(By Odellia Lucius)
Shags came in wearing his new peacoat. New in quotes, as he’d actually picked it up from an Army/Navy Surplus sale for ten bucks–a fact he could not stop talking about, telling anyone in earshot, even if they hadn’t said a thing about it. It seemed authentic; stiff, heavy and worn, the navy hue faded to dull, dusk blue. The buttons were tarnished green-gold, not bright as when the coat’s original owner–probably long dead from battle, PTSD, a heart slumped and weary, the gnawing of malignant tumors, or just a regular old mouldering away in a nursing home stinking of meds and stale crackers–had finally groped them open, removing the coat for the last time. Still, it looked good on Shags, giving him a staid look of distinction he hadn’t really earned in his trust-funded twenty-five years.
(By Leslie Fierro)
And from another Art/Write Workshop, exploring the show “(Under)Represent(ed)”, Aronson Gallery, Parsons School of Design, New York, NY
Prompt: You’ll see that a couple of the works in this show use the letter form (“Dear Primo” and “Dear White People”), and yet every work is, in a way, engaging in a one-sided communication, reaching out for engagement and response. Try using the letter form, and write to someone or something in the artwork, or to someone or something triggered by the artwork. You can also use the journal from, writing a sort of letter to yourself, or have an imaginary character write a journal entry or letter.
And here are various responses to various prompts, from the Cast Off! Writing Workshops at the Jalopy Theater, Brooklyn, NY
Prompt: Close your eyes, and just focus on the silence in the room. What does the silence sound like? How does it make you (or a character) feel? What do you find yourself (or your character) filling the silence with?
“She’s what now, 84?” my cousin Jack says. I can hear him doing the calculations in his head. I’m surprised he doesn’t immediately know his mother’s age. “She’s lonely,” he says. “She’s lived in that house for forty years. It’s a museum.”
I grip the phone tightly. I feel badly. My Aunt Ruth – lonely? I always thought she loved solitude and silence. “I love living alone.” I can hear her telling me that twenty years ago. “I love living alone in the country. I couldn’t live in the city like you do.” I’ve always envied that she had the ability to be alone. In the fall, she would spend long weekends at our family’s summer cottage in a remote part of northern Ontario. Occasionally she’d bring a boyfriend – someone she met through the personals or online – someone who was mostly inappropriate – guys who were boring, not that bright. I never knew why she dated them. I would have liked to have been closer to her but she always rebuffed my attempts to spend time together. She always said that she was busy, content in her solitude.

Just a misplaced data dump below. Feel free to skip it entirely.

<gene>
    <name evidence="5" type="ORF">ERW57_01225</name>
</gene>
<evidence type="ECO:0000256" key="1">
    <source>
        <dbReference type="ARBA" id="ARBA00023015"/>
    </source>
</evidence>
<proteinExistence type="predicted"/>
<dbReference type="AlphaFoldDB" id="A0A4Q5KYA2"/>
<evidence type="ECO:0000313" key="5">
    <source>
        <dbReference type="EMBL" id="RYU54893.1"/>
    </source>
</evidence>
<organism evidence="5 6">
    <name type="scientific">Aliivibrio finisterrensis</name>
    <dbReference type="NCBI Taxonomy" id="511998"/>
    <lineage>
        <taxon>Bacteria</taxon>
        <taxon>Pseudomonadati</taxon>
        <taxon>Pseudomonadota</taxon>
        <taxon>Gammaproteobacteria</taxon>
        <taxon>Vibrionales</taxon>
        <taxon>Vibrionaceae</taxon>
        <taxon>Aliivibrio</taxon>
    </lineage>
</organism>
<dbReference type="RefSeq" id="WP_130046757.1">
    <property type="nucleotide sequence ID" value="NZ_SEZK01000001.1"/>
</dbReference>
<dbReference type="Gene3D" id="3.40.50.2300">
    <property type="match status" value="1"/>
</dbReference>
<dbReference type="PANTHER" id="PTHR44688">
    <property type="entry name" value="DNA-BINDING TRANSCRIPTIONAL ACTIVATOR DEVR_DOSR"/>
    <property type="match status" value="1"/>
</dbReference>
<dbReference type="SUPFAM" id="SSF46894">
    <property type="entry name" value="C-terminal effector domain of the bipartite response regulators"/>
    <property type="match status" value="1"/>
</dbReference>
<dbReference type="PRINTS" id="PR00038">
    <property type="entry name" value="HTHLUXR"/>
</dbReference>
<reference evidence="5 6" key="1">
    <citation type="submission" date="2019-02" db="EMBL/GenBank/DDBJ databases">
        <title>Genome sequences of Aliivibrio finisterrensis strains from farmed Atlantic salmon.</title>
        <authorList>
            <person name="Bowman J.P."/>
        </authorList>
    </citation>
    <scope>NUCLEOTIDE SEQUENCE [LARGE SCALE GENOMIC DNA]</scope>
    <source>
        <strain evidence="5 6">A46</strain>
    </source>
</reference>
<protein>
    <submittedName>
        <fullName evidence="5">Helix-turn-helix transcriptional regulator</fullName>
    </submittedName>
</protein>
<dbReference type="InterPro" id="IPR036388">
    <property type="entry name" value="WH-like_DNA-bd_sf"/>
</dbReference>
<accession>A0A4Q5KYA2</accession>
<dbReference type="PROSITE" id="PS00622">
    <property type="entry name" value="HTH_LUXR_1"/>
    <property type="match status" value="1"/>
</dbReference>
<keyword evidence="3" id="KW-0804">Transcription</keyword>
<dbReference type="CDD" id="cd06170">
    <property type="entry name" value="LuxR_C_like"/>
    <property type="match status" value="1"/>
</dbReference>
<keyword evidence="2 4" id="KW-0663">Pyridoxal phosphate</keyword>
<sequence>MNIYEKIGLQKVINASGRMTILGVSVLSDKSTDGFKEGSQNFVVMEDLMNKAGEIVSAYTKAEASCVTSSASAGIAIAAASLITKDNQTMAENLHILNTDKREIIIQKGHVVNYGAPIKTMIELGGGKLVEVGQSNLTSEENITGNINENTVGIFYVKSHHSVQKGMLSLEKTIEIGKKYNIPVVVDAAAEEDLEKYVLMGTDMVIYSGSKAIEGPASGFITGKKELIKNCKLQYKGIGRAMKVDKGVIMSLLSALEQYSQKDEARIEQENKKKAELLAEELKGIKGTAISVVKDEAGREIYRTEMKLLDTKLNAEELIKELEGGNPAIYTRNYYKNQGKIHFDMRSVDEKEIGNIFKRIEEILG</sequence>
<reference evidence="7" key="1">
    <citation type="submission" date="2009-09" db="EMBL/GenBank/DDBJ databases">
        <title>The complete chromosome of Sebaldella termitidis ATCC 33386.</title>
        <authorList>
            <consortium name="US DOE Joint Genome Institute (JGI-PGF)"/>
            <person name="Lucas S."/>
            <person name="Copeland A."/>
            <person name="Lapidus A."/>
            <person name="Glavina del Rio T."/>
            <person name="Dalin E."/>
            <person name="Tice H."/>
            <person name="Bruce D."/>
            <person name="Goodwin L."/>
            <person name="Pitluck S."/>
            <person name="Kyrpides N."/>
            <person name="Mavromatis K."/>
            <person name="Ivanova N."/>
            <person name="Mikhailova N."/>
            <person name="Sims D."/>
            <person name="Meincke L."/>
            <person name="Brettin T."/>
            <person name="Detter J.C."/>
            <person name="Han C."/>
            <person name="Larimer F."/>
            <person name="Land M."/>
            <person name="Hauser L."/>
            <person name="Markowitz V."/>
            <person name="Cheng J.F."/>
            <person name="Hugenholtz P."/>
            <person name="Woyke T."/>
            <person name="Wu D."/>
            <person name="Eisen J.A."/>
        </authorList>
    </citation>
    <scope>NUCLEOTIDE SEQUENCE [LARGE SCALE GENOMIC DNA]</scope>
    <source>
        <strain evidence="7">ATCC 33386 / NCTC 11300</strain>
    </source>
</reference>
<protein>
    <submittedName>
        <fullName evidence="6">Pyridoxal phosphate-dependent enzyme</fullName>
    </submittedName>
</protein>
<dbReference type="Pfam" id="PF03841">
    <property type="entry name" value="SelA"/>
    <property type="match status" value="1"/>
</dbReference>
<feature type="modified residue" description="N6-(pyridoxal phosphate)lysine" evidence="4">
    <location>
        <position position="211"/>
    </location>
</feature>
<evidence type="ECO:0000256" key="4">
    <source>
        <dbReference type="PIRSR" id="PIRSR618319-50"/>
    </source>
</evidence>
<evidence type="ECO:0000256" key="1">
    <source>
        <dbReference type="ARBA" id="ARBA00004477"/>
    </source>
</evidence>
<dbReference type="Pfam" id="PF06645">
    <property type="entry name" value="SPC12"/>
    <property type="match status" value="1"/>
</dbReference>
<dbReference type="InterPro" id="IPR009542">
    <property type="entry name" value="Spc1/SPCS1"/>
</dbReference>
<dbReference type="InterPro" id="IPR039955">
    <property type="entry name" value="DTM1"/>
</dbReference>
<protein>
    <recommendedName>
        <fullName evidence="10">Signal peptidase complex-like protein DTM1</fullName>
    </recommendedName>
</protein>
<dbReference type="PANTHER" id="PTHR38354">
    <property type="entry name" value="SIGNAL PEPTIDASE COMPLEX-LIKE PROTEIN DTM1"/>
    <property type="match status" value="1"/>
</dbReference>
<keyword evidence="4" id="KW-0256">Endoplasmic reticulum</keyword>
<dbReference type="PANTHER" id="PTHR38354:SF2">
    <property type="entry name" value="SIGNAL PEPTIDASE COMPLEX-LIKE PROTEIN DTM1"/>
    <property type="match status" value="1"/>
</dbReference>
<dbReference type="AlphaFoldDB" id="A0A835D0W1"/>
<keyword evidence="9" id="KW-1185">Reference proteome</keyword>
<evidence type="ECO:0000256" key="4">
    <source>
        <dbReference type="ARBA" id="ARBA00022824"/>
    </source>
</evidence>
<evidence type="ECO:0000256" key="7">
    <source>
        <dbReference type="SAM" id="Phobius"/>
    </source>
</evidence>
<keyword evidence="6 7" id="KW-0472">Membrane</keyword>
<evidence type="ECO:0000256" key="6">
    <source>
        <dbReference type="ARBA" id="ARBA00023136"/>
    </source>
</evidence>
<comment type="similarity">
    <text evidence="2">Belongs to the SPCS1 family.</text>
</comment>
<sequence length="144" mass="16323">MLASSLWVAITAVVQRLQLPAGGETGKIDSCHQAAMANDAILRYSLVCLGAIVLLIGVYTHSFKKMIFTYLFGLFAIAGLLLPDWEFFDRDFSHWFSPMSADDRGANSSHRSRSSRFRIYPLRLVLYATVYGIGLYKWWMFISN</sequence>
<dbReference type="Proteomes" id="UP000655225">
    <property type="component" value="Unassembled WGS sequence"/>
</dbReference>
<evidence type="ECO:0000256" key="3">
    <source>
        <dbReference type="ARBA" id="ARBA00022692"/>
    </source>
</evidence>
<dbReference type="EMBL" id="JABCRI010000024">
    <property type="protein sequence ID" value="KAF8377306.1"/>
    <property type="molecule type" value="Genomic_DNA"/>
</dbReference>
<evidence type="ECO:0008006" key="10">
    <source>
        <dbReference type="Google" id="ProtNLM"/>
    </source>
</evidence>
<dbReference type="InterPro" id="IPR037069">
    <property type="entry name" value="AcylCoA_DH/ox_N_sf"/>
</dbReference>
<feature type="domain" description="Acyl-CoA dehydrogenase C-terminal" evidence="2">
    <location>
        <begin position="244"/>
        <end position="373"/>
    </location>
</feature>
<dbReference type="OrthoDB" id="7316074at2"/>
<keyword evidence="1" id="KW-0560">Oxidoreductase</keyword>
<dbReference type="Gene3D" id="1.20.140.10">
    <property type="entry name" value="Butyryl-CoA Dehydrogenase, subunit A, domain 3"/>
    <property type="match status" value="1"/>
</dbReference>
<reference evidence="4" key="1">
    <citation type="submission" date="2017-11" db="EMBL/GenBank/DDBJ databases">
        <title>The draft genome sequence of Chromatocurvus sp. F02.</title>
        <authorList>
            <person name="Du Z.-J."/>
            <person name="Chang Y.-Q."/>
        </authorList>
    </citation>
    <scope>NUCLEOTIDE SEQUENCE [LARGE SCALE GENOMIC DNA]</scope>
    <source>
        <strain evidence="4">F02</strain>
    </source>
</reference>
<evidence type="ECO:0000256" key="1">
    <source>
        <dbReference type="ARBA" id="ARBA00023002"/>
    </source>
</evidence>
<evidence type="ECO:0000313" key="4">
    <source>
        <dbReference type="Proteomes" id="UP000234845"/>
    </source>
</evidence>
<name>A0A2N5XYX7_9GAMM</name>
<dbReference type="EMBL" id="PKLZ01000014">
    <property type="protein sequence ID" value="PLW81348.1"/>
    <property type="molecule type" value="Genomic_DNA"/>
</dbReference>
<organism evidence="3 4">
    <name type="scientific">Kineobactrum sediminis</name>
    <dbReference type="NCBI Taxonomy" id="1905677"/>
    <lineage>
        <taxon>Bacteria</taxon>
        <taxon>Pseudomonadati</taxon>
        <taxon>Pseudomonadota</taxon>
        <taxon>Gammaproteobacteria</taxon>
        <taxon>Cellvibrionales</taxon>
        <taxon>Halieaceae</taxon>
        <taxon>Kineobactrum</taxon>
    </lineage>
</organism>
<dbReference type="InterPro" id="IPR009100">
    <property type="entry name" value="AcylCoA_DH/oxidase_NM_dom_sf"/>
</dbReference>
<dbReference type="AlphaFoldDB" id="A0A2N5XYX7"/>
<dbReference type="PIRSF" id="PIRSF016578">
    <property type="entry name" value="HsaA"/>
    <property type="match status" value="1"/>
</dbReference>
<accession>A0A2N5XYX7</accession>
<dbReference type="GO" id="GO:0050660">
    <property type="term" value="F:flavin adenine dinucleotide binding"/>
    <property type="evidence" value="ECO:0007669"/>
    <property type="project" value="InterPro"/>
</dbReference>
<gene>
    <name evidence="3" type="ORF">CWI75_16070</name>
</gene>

Me, I ache with loneliness. Since my divorce and since my kids have left for college, I’ve tried to learn how to find strength in silence and solitude. And that morning after talking to Jack on the phone, I lay in bed and looked at the light, still dim, coming in through the curtains and listened to the silence. No cars, no neighbors talking on the stoop, no homeless people rifling through the trash cans. I tried to still the noise in my head. That’s the hardest silence to find. Usually, I try to still that noise with more nose – podcasts, music, Netflix, cafes, But this morning as I try to find silence inside myself, I think about my Aunt Ruth. I’m taken aback at the idea that she’s lonely. She never did much to reach out or welcome company. Not like me. But I wonder about me. I’ve made such a virtue of being able to withstand solitude that I wonder if I invite company. Later that morning, I pull out my computer and send my Aunt an email. “How are you?” I ask. I feel so vulnerable reaching out but I remember Jack saying, “She’s lonely.” I think about how she’s spent so many years trying not to let anyone know that she’s locked everyone out.
(by Kathy Moore)
I scrape the depths in cool, cerulean quiet.
Pry from myself the source of doubt and drag.
I sound my voice for words and wrecks to mine,
And fathom forth, unmeasured and unmasked.
And fathom ever forward toward the past.
Awake the motor grimacing its gears.
I’ll safely stow the shanks and paring knives,
Make slack the sheets round tight around our years,
And cast the mud-sunk moorings from our flight.
And cast away to milk-drunk, gibbous light.
(By Leslie Fierro)